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Dry Rub Recipe

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Hi, I am looking for a dry rub I can put together now to take me through the summer. Something I can put on beer can chicken and other meats I put on the grill in the summer. Thanks.

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  1. I really love the Hugh's Dry Rub recipe from allrecipes.com. I usually turn to other "fancier" sites for recipes, but everytime i have used this dry rub it is a huge crows pleaser. I also like because it works on all sorts of proteins. It makes a good size batch that should last you a while.



    1 Reply
    1. re: njensen

      Thank you so much for this link; I will use this rub a lot!!!

    2. Steve Raichlen has a good rub recipe, but I always add extra stuff according to my mood. You could just make a basic, and then add to it later.


      2 Replies
      1. re: danhole

        steve raichlen's jerk rub is not for everyday, but it is GOOD! http://www.bbqu.net/season1/102_4.htm... (dry rub recipe at the bottom of the main recipe)

        1. re: danhole

          love that website - thanks for the info!

        2. Here is a place without a recipe. Instead it has rules for making a spice rub all your own. They seem like good rules too and a little stroll on the internet can give you ideas for what you want to make it personal.


          1. Creole Seasoning

            Yield: ¼ cup

            This type of seasoning base is used in many New Orleans restaurants, from Emeril's to Commander's Palace to K-Paul's. It's not a universal seasoning, but it's a base upon which to build the seasoning of a dish, and is very versatile. This is particularly good on grilled chicken, duck or pork.


            • 2 teaspoons salt
            • 1½ teaspoons paprika
            • 1 teaspoon cayenne pepper
            • 1 teaspoon white pepper
            • 1 teaspoon black pepper
            • 1 teaspoon granulated onion
            • 1 teaspoon granulated garlic
            • 1 teaspoon crushed dried basil leaves
            • ½ teaspoon crushed dried oregano leaves
            • ½ teaspoon crushed dried thyme leaves
            • ½ teaspoon crushed dried parsley leaves

            Note: This version of Creole seasoning contains salt -- If you like to control salt content separately, omit the salt from the blend.


            1. In a medium bowl or food processor combine salt, paprika, cayenne pepper, white pepper, ground black pepper, granulated onion, granulated garlic, crushed basil, crushed oregano, crushed thyme and parsley. Mix thoroughly.
            2. Use like salt. When it's salty enough, it's seasoned to perfection.
            3. Store in an airtight container for up to three months.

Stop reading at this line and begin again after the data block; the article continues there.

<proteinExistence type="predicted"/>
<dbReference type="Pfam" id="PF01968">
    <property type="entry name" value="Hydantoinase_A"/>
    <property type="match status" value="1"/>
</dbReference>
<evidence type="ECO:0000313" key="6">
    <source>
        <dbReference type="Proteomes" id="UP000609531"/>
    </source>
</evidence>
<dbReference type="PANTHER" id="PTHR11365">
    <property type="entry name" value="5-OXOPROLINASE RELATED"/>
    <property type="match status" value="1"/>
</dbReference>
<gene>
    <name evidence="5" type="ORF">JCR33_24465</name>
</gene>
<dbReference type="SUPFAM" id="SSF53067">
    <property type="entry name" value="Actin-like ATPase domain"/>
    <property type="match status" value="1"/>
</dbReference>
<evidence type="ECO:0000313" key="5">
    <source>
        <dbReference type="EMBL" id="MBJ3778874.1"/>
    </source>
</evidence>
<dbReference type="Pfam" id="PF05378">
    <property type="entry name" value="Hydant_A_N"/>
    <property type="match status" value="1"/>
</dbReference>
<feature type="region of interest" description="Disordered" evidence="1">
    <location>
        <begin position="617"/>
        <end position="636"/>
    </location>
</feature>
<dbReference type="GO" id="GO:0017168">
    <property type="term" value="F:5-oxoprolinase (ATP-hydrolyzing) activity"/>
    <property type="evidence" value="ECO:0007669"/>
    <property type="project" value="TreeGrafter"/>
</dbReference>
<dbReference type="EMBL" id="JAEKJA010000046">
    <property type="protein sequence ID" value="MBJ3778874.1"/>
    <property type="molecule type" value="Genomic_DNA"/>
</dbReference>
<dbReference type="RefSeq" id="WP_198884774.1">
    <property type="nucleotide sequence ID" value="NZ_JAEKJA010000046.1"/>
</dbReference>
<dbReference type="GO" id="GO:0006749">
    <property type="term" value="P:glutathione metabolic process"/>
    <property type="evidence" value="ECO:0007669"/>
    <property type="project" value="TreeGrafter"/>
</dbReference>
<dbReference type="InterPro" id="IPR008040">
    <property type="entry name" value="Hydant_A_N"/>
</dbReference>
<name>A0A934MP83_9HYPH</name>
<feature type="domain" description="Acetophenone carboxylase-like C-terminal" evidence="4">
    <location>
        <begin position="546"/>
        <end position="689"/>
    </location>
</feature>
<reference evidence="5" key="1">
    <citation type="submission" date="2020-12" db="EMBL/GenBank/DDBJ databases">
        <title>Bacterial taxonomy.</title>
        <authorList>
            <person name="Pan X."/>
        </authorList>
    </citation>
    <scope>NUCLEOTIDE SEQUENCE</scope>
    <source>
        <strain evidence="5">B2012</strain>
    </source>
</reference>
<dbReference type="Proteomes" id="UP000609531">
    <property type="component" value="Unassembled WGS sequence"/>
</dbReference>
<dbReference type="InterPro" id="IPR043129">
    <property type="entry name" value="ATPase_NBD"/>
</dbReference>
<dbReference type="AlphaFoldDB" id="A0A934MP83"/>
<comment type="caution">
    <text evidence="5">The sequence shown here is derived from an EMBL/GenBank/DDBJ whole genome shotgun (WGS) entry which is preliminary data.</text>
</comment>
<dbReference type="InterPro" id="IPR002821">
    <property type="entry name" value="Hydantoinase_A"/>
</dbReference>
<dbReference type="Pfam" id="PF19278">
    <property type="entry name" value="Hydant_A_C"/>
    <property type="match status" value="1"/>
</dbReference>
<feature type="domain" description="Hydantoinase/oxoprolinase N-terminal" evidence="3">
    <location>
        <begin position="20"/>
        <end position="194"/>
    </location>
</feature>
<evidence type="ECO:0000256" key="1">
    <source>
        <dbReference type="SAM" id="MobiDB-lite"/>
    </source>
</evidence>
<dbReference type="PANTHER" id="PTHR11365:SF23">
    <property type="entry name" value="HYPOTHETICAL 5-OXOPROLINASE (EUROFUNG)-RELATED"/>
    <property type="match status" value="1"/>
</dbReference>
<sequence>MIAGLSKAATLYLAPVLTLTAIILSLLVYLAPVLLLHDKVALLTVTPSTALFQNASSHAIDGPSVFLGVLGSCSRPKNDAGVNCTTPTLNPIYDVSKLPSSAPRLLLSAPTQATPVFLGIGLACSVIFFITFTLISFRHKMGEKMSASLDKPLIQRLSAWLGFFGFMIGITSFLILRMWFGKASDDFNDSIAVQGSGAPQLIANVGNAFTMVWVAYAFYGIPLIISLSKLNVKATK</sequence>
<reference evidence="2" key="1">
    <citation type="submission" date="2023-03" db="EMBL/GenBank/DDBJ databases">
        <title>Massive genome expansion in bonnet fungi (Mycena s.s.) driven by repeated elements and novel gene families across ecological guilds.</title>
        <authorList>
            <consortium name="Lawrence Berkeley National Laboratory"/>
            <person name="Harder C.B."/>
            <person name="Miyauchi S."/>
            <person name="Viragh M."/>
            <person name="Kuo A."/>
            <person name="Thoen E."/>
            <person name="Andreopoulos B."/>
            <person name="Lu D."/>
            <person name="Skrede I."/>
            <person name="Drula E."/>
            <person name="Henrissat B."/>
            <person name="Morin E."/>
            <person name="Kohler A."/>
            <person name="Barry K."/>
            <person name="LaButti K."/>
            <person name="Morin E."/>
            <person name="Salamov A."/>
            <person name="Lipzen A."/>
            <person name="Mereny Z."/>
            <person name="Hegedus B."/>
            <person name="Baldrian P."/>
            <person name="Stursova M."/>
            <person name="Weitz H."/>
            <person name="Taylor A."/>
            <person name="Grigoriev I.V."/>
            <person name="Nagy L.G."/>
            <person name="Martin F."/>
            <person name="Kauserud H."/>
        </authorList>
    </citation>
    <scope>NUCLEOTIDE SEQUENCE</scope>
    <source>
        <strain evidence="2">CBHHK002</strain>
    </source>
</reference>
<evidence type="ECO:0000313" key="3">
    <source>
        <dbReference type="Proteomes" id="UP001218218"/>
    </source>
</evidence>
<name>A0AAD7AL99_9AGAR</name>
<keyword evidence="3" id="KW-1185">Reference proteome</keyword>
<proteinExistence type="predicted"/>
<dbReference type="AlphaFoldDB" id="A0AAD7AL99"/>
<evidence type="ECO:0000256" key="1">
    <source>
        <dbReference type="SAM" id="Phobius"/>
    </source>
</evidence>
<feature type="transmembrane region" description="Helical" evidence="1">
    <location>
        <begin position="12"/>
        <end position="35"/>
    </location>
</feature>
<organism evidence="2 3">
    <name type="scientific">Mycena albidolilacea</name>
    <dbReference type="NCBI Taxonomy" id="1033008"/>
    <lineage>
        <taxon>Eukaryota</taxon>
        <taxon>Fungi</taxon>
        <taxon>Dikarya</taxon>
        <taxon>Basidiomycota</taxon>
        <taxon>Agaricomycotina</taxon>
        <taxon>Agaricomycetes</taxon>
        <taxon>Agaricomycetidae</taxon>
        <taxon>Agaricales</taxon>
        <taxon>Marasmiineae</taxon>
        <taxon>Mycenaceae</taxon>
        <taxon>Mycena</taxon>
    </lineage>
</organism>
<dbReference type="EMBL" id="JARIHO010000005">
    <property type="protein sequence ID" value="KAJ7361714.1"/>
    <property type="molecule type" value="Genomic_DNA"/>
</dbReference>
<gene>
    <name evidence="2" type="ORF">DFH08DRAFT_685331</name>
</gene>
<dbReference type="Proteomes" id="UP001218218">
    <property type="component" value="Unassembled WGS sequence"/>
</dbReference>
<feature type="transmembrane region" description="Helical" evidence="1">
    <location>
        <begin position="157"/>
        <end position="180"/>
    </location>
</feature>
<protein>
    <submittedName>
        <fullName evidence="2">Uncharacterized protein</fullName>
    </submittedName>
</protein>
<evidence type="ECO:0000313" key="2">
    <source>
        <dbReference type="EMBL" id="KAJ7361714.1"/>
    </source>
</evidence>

Note: The amounts in this recipe are given by volume. So a "teaspoon" can be a cup or a Tablespoon depending on how much seasoning you wish to make. Double or triple the recipe as you wish.

            1. For a baby back rib rack I just mix more or less equal amounts (say 2 Tbs each) of cumin, paprika, sugar, and salt, with a bit (say 1 tsp) of fennel, red pepper, dry mustard, and oregano. Maybe it's not genuine but it works quite well for me.

              1. I think you should get quite a few responses and it boils down to your likes and dislikes and experimentation. I like to use my rub on various meats (ribs or chicken or pork chops, etc) so played around a bit until I found what I liked and what seemed to work with various meats (I didn't care for oregano on the pork products, I didn't like mustard on chicken etc etc, so I left these out).
                Here's mine for what its worth...

                3/4 C paprika (sweet)
                1/4 C black pepper
                1/4 C chili powder
                1/4 C salt
                1/4 C white sugar
                2 TBL garlic powder
                2 TBL onion powder
                1 TBL cayenne

                I usually double the quantity and store in a couple of containers, it goes quick on whole slabs of side ribs...

                1. I like to use my Simon & Garfunkel rub on pork and chicken. Equal parts dried and rubbed parsley, sage, rosemary and thyme (sometimes with an equal measure of salt).

                    1. re: alkapal

                      oh yes...gonna make that this week!

                    2. My "go to" is 'Wild Willy's Number One-Derful Rub' found on page 171 of 'Smoke n Spice' if the following link doesn't take you to the exact page:

                      If you're like me and like to experiment with different styles, something I think I learned from Alton Brown might help - get a few of the "many holes in the lid" diner style shakers (sorry, I don't know the proper name) and put a different batch in each one. They're a great way to control how much you use, and are a good buy found at most dollar stores.

                      To keep the unused portion from turning into one big clump in the jar, I put a layer of plastic wrap over the jar and screw the lid over that for storage.